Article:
Located seventeen miles northeast of Lexington along Highway 68/27 is the town of Paris in Bourbon County. Traveling to Paris along the beautiful four lane highway, one can appreciate a scenic passage decorated with rolling pastures, pristine horse farms and historic stone fences. Paris is situated at the end of a straight path as you travel 68/27 from Lexington.
The historic Wright House, now home to Bethlehem Farm’s “Women in Racing”, is visible upon entering the city limits. Also visible from the highway is Houston Oaks, an 18-hole public golf course, bordered by creeks and beautiful homes. Dining options begin on the town’s outskirts also. The area offers a variety of dining experiences featuring French, Italian, Mexican and American cuisine to fit any budget.
The architecture of the area is worthy of mention. The Gothic Revival structure of the Paris Cemetery Gatehouse was designed by self-trained architect John McMurtry who later was commissioned to design a similar gatehouse for the Lexington Cemetery.
The Main Street buildings retain the original architectural designs and are amazingly intact. Examples of Italianate, Victorian and Romanesque buildings offer unique shopping and dining experiences. The downtown area is home to merchants who offer quality selections of antiques, unique gifts, and other items for distinguished tastes.
Click on image for a larger version of the Paris Cemetery Gatehouse.
The Bourbon County Courthouse, dominating Courthouse Square, is considered one of the most beautiful in the state of Kentucky. A visit to the interior reveals the building’s treasure a magnificent dome depicting the four seasons of farming in Bourbon County at the turn of the eighteenth century.
Click on image for a larger version of the Courthouse.
Visible from the Courthouse is historic Duncan Tavern. Built in 1788, this stone tavern housed such notable guests as Daniel Boone and Simon Kenton. The structure is now the state headquarters for the Daughters of the American Revolution and the location of the John Fox Jr. Genealogical Library.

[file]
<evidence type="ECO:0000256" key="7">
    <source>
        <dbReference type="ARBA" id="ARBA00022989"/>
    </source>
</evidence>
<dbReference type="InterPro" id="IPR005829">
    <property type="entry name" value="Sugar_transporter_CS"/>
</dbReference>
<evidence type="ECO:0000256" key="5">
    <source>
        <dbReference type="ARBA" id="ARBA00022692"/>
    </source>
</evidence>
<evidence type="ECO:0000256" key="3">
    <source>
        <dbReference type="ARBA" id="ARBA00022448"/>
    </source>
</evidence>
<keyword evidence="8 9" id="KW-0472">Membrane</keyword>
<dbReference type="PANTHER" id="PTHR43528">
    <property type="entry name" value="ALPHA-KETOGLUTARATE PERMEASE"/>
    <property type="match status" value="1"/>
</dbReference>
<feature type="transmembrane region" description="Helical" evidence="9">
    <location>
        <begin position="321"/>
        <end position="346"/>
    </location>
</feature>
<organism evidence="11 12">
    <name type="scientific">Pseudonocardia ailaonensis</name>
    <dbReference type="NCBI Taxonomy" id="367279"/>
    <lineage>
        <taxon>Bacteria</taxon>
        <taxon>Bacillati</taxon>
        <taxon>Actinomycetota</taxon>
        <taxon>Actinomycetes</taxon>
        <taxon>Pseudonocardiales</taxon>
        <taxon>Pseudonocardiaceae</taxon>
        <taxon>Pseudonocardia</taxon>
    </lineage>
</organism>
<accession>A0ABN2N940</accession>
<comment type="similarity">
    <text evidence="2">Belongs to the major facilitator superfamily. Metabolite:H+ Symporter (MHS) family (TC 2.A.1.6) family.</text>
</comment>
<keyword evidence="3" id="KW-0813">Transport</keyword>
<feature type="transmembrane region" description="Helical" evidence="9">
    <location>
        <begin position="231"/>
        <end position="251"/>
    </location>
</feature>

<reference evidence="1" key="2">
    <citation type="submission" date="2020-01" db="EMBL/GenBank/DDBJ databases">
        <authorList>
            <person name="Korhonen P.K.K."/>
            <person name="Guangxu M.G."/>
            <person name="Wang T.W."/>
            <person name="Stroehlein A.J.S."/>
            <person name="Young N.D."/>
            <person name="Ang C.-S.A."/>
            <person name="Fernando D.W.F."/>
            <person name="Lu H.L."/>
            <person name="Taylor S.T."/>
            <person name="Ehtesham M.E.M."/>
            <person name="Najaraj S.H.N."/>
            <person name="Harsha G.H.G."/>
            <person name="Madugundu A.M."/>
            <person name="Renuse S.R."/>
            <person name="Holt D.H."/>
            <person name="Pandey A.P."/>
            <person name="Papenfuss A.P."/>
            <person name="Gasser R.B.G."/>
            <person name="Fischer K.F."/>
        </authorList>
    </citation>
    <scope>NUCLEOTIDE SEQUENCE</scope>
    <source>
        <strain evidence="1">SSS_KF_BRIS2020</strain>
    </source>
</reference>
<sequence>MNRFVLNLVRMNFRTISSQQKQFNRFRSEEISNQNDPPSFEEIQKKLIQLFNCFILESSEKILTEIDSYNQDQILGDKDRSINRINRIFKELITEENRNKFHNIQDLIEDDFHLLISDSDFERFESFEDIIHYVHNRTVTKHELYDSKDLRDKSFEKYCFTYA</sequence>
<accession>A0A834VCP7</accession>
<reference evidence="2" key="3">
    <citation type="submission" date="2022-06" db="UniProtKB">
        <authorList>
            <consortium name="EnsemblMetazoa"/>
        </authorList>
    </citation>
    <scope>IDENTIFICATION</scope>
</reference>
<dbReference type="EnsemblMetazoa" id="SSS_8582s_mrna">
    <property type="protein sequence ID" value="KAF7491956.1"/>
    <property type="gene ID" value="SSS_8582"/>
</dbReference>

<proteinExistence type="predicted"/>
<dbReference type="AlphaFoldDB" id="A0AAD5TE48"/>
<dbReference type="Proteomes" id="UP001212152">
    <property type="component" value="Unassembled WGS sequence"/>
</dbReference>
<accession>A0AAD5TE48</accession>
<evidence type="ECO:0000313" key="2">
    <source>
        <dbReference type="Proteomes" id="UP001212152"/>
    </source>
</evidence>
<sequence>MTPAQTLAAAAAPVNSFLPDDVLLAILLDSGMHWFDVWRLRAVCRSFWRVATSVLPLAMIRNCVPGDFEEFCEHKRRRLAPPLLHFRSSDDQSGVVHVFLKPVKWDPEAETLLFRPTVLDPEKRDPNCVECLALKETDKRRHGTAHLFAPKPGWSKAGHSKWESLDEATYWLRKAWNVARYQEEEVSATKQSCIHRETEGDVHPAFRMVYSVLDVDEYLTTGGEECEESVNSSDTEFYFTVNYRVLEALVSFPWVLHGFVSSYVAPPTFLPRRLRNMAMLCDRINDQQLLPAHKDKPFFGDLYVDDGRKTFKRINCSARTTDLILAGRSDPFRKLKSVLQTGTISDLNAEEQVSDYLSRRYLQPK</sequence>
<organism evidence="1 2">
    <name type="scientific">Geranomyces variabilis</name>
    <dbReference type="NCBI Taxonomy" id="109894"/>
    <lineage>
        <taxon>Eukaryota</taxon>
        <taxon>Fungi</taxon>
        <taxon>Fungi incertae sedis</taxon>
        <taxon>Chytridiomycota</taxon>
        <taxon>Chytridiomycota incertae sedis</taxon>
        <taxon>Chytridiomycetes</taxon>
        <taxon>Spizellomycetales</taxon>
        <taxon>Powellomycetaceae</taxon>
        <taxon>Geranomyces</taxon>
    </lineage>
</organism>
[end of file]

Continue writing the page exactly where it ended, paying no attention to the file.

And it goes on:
Click on image for a larger version of the Duncan Tavern.
Other historic places are within close proximity to or a short detour from the Main Street area. Worthy of a visit are the Wallis House and Arboretum and Hopewell Museum, both located on Pleasant Street. Cane Ridge Meeting House, located on KY 537 east of Paris, is the largest one-room log structure still standing in the United States. The Colville Covered Bridge is found north of Paris on KY 3118 and is one of only thirteen covered bridges left in Kentucky.
(Colville Covered Bridge - left)
Bourbon County is home to over ninety horse farms. The most notable is Claiborne Farm legendary for its most famous resident, Secretariat, the 1973 Triple Crown winner. Plan to make a reservation to tour this famous farm while visiting the area. Other equine breeds thrive in the area. Hackney horses, American Saddlebreds and Fresians prove that Bourbon County is “the best place in the world to raise a horse!”
Returning to Highway 68 and continuing to Millersburg, the unique countryside again offers views of Bourbon County’s horse farms and scenic pastures.
(Wallis House - left)
Take the time to visit this part of Highway 68 and experience the hospitality and scenic wonders that
make this area a popular destination.